Presented By – Jinesh Sanjay Jain Papdiwal
Jainism is religion as old as time itself. It has neither a beginning nor an end i.e. it is anadhinidhan. Archaeological findings and study of various manuscripts suggest the presence of Jainism even before the Aryanization or the coming of Aryans. Rishabh Deva in his quest to spread his knowledge traveled across the globe thus spreading the seeds of Jainism.
Jainism again bloomed outside India in about eighth century BC. It reached Ceylon, now Sri Lanka, and became one of the major religions there. The existence of Jainism is also seen in various other countries like Nepal, Greece, Afganistan, Panhave(Iran) etc.
Rishabh Deva, the 1st tirthankara is said to have traveled to Bhali (Bactria), Greece, Svarnabhumi, Panhave(Iran), etc. Also historians have come across descriptions proving presence of Digambar Jain monks in Siam, Philistia and Iran.
It is well known and accepted by all historians that Jainism was well established in many Indian provinces before the era of Lord Mahavir. Many evidences of existence of Jainism can be linked back even to the Indus Valley Civilisation.
Before Lord Mahavir’s spread his missionary activities the cities of Magadha, Kausala, Kapilvastu, Kundalpur, Pava, Mithila, Varanasi, Kausambi, etc. were prominent Jain Centres.
Lord Mahavira effectively spread his knowledge around India himself and through his principle disciples. After Lord Mahavira’s nirvana, Jainism spread all across India as well as the world.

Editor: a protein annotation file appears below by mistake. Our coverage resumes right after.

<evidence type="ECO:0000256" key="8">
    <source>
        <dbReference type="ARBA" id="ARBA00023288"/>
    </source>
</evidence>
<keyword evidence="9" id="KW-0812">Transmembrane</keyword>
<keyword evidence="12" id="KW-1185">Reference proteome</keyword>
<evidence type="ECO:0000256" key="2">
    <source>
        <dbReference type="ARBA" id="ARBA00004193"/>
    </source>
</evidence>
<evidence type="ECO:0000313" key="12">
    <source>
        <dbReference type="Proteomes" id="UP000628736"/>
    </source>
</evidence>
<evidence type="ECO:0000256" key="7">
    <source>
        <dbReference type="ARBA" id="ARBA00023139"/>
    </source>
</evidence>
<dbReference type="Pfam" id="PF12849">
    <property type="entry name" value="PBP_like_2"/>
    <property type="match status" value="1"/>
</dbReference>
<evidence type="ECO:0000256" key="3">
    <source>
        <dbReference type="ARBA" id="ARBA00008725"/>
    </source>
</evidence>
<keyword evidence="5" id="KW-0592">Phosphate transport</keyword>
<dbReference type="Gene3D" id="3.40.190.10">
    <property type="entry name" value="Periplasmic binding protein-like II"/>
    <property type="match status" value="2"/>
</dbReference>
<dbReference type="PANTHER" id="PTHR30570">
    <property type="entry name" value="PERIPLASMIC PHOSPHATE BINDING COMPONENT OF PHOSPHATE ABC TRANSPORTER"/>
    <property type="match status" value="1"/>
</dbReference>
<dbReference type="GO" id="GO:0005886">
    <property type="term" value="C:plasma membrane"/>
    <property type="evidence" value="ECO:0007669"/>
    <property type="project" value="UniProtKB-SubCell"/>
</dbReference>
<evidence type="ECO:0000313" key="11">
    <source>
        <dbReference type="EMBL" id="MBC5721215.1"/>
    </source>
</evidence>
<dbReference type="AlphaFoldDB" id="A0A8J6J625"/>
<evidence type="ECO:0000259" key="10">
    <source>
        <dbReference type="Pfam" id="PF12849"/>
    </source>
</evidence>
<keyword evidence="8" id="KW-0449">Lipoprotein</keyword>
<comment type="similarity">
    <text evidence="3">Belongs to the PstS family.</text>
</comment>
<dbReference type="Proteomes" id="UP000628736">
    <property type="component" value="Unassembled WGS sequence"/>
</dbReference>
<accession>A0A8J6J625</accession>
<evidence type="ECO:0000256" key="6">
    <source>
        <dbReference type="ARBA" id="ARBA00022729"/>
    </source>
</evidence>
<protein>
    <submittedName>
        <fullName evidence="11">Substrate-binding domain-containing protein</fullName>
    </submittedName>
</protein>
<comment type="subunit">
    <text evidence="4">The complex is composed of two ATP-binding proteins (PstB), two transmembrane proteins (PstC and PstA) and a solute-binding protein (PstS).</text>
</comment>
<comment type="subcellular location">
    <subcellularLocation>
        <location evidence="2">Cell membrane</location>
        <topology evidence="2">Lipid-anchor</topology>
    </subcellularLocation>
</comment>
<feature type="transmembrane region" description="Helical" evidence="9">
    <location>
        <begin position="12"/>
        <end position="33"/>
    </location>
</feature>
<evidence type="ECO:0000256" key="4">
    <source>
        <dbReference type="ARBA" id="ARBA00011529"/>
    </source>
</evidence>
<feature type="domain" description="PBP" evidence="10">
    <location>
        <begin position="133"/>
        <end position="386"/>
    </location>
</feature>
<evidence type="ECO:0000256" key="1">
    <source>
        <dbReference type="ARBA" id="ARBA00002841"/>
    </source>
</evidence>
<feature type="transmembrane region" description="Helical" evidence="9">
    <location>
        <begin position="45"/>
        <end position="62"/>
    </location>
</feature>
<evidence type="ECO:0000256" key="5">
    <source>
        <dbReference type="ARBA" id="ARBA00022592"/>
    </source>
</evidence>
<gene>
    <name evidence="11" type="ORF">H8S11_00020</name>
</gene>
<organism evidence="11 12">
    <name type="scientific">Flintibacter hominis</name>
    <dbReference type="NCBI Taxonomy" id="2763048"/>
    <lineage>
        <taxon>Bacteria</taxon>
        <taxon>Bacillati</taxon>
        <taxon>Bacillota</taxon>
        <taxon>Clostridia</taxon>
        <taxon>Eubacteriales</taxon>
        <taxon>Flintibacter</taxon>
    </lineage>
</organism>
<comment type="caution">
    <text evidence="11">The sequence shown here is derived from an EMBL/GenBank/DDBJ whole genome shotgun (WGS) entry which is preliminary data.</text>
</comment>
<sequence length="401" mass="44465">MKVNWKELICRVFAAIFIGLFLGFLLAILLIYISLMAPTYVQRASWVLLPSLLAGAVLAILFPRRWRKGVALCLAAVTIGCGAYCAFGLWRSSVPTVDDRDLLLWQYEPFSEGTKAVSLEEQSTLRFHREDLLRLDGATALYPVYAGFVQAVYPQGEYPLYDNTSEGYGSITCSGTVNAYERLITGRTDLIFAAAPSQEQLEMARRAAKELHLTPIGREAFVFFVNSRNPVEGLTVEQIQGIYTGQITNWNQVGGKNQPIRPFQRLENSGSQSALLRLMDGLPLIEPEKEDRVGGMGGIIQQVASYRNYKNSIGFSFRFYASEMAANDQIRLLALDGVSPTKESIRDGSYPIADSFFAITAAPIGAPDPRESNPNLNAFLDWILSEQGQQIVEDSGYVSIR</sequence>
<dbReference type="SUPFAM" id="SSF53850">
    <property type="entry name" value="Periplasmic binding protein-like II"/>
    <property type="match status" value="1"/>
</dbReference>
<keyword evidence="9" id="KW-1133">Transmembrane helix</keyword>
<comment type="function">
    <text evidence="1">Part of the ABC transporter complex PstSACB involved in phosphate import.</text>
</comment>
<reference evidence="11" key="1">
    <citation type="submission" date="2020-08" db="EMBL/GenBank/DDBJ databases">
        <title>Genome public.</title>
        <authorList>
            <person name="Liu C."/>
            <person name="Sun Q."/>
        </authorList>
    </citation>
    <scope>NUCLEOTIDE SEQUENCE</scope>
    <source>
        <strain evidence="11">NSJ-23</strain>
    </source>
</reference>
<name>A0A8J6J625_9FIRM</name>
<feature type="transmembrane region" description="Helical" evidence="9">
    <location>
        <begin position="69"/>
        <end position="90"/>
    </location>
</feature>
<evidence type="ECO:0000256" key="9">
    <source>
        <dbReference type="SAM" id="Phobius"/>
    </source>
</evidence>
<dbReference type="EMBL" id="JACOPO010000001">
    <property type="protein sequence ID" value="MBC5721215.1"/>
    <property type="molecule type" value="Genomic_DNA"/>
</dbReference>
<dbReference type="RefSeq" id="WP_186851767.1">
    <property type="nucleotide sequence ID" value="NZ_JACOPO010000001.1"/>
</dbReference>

Jainism was patronized by many dynasties like the Sisunagas, Nandas, Mauryas, Guptas, Chandelas. Various kings throughout the country built Jain temples and provided various facilities for the development of its literature and cultural activities.
Bhadrabahu and Viaskhacharya with their disciples migrated south and propagated Jainism among the Pallavas, Pandyas, Cholas, Gangas, and many other dynasties. These dynasties rendered royal patronages and magnificent grants to Jaina Disciples for various spiritual purposes.
The statue of Gommateshvara Bahubali at Śravaṇa Beḷgoḷa, built almost 1050 years ago, is one of the most important pilgrimage destinations in Jainism, one that reached a peak in architectural and sculptural activity under the patronage of Western Ganga Dynasty of Talakad. Chandragupta is said to have died here in 298 BC after he became a Jain monk and assumed an ascetic life style.
Today, Jain munis travel around the country propagating the teaching of the Jain or Tirthankaras. They write texts and conduct sermons(pravchans) for augmenting the knowledge of the shravaks on the Jain way of living. ”Pujya Ganini Pramukh Shri Gyanmati Mataji”, a Diagambar Jain monk, has written more than 300 granthas and transalted many more for spreading the knowledge of aagam to the common people.
The main pilgrim spots of Jainism today are ”Sammed Shikarji, Mangi Tungi”( where a 108 ft. idol of Lord Rishabh Deva is being constructed)”, Palitana, Kunthalgiri, Kailash Caves(Ellora)”. Many more historical spots of significance like the Janma Bhumi of Thirthankara, Moksha Bhumi’s are being developed by ”Digambar Jain Trilok Shodh Sansthan, Hastinapur”.
Also New Temples are being founded across the country by various Jain monks for pilgrimage and darshan.
Jain religion was well founded and followed in Sri Lanka even before the advent of Buddhism. It has been studied in various old Buddhist literature. Ancient texts ‘Mahavansh’ and ‘Deepvansh’ clearly mention that Jainism existed during the reign of many early kings of Lanka. It states that Jainism was destroyed to a great extent by King Vattagamini.
Pandukabhaya built a house at Anuradhapur for the Nigantha Jotiya and Giri and some more Niganthas. Traces of Jainism are seen even before Aryanisation. Ravana, a king of Lanka long ago is said to have erected a Jain temple at Trikutgiri. Another statue of Parshvanatha, the 23rd tirthankara, is found in the caves of tripura is also from Sri Lanka.